Mark Cavendish claimed his second victory of the 2016 Tour de France after winning stage three from Granville to Angers.
The 'Manx Missile' pipped Andre Greipel on the line after the big German had led out the bunch sprint to the line.
The victory was Cav's 28th in Tour de France history, moving him second on the all-time list alongside Bernard Hinault, and now just six behind the legendary Eddy Merckx.
Cav steals victory from under Greipel's nose
After his dominant win in stage one, the sprint world was on notice that Cavendish was back in form. Having only won one stage during the 2014 & 2015 Tour's, he has already doubled that figure on day three.
The sprint finish really kickstarted in the final 2km, when a tight left-hander saw the peloton shred as riders struggled to retain their high speeds.
Greipel's three-man Lotto-Soudal train took over the lead, and released 'The Gorilla' with around 300 metres to go ahead of the slightly uphill finish.
Cavendish, Bryan Coquard (Direct Energie) and Peter Sagan (Tinkoff) had the tall German in their sights, but Cav was the only man with the power and ability to match needed.
As he came up alongside Greipel, the Team Dimension Data sprinter surged for the line, with the pair crossing the line in unison and a photo finish needed to decide the winner.
Despite Greipel raising his fist tentatively as if to say he believed he had won, replays showed that Cavendish's front wheel and handlebars had crossed the line first and he was announced as the stage winner once more.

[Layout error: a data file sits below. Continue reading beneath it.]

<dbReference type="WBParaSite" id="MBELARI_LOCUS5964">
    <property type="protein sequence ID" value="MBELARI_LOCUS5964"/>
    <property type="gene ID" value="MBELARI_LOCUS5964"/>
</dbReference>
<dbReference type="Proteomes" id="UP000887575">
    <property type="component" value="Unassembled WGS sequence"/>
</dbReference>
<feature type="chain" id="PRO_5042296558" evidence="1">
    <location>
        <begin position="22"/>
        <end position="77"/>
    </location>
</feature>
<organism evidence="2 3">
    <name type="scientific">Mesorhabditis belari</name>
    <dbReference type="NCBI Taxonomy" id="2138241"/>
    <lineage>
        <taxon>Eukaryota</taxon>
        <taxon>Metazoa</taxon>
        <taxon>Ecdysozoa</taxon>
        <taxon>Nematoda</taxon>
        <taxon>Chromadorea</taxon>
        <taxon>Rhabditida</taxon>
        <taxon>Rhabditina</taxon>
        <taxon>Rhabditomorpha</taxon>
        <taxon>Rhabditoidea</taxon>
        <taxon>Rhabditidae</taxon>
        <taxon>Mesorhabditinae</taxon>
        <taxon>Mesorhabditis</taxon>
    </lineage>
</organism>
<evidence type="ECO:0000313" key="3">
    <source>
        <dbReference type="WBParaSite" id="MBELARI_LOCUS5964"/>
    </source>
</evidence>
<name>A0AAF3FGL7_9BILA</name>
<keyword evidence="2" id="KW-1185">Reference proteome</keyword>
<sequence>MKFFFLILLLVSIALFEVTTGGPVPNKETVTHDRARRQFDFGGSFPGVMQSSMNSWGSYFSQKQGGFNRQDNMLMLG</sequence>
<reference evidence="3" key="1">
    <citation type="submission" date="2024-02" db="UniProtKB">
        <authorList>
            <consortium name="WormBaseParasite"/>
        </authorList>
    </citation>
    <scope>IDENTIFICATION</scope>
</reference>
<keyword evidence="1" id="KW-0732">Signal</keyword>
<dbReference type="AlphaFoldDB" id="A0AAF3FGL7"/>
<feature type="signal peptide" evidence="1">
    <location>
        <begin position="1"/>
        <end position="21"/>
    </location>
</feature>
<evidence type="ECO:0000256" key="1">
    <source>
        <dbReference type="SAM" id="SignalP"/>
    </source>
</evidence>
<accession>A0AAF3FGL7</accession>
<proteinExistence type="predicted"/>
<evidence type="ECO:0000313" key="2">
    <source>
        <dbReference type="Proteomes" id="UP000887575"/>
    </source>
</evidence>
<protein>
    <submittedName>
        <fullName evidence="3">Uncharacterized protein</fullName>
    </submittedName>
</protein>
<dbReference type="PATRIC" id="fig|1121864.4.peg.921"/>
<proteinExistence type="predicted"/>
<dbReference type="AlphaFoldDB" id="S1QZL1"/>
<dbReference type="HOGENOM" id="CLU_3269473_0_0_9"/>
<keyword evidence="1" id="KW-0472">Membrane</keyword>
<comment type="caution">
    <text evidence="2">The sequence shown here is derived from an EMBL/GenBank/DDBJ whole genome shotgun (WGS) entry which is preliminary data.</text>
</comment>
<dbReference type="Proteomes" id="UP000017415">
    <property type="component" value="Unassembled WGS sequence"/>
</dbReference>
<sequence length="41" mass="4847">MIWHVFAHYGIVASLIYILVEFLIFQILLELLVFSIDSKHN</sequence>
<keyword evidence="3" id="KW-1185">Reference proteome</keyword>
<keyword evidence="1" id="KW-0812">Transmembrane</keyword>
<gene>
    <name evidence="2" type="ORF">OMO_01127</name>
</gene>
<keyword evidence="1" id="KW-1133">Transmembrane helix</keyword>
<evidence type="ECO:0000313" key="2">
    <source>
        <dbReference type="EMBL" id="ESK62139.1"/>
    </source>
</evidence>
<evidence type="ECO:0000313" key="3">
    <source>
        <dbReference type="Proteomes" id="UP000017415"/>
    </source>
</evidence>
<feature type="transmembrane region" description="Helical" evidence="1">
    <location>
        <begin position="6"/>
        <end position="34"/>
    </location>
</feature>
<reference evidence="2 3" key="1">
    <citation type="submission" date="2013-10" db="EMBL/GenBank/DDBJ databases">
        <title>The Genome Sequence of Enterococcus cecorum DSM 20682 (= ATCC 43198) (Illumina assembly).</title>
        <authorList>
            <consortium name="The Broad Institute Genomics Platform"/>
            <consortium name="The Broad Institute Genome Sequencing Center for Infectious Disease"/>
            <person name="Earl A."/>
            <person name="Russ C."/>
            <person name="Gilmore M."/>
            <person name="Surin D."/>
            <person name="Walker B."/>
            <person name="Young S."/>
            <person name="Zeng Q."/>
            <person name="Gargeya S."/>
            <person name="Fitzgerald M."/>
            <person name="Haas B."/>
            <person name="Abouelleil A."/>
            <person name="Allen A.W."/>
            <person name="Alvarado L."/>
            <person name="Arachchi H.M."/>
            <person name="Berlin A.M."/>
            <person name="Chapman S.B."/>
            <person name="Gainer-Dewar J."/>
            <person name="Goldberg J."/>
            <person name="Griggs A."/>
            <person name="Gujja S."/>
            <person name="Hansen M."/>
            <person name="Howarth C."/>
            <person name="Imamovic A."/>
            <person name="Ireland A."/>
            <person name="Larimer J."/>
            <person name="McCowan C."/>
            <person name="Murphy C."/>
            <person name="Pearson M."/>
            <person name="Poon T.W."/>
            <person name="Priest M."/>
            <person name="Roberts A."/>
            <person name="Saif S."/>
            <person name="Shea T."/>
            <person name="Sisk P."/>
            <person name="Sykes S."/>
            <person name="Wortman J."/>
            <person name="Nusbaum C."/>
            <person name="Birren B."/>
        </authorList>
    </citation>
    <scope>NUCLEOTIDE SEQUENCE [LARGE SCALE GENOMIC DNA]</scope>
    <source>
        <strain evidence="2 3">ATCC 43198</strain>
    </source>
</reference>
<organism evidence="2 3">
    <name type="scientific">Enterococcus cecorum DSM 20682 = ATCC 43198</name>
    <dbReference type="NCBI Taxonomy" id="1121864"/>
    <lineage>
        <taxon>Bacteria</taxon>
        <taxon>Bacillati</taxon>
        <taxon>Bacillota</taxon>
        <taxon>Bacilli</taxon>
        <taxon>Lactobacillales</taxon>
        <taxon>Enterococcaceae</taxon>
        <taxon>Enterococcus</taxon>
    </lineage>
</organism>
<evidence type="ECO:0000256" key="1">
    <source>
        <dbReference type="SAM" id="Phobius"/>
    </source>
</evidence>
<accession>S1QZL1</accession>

Coquard finished third, with yellow jersey holder Sagan in fourth, and the other big hitter Marcel Kittel (Etixx-Quick Step) down in seventh to go along with his intermediate sprint victory earlier in the day.
Voeckler saves 'boring' day after joining Fonseca in two-man breakaway
Before the madness of the final few kilometres, nothing more than a gentle pace had been set throughout the day with many teams doing their best just to protect their riders on a long day in the saddle.
The 223.5km stage which began in Granville is one of the longest in the Tour this year, and the riders seemed content in the knowledge that a sprint finish would allow the general classification contenders a quiet day.
Armindo Fonseca of Fortuneo-Vital Concept was out in the breakaway very early in the day, and was out alone until joined by fellow Frenchman Thomas Voeckler of Direct Energie.
The 37-year-old is a big fan favourite and his presence at the front of the race added some impetus into an otherwise dull stage.
Unfortunately, the two men were always destined to be captured by a sprint-team led peloton, and the catch finally came in the final 10km before Cavendish roared to victory.
Stage four may see more of the same styled riding, with the 237.5km route from Saumur to Limoges the longest in terms of distance this year.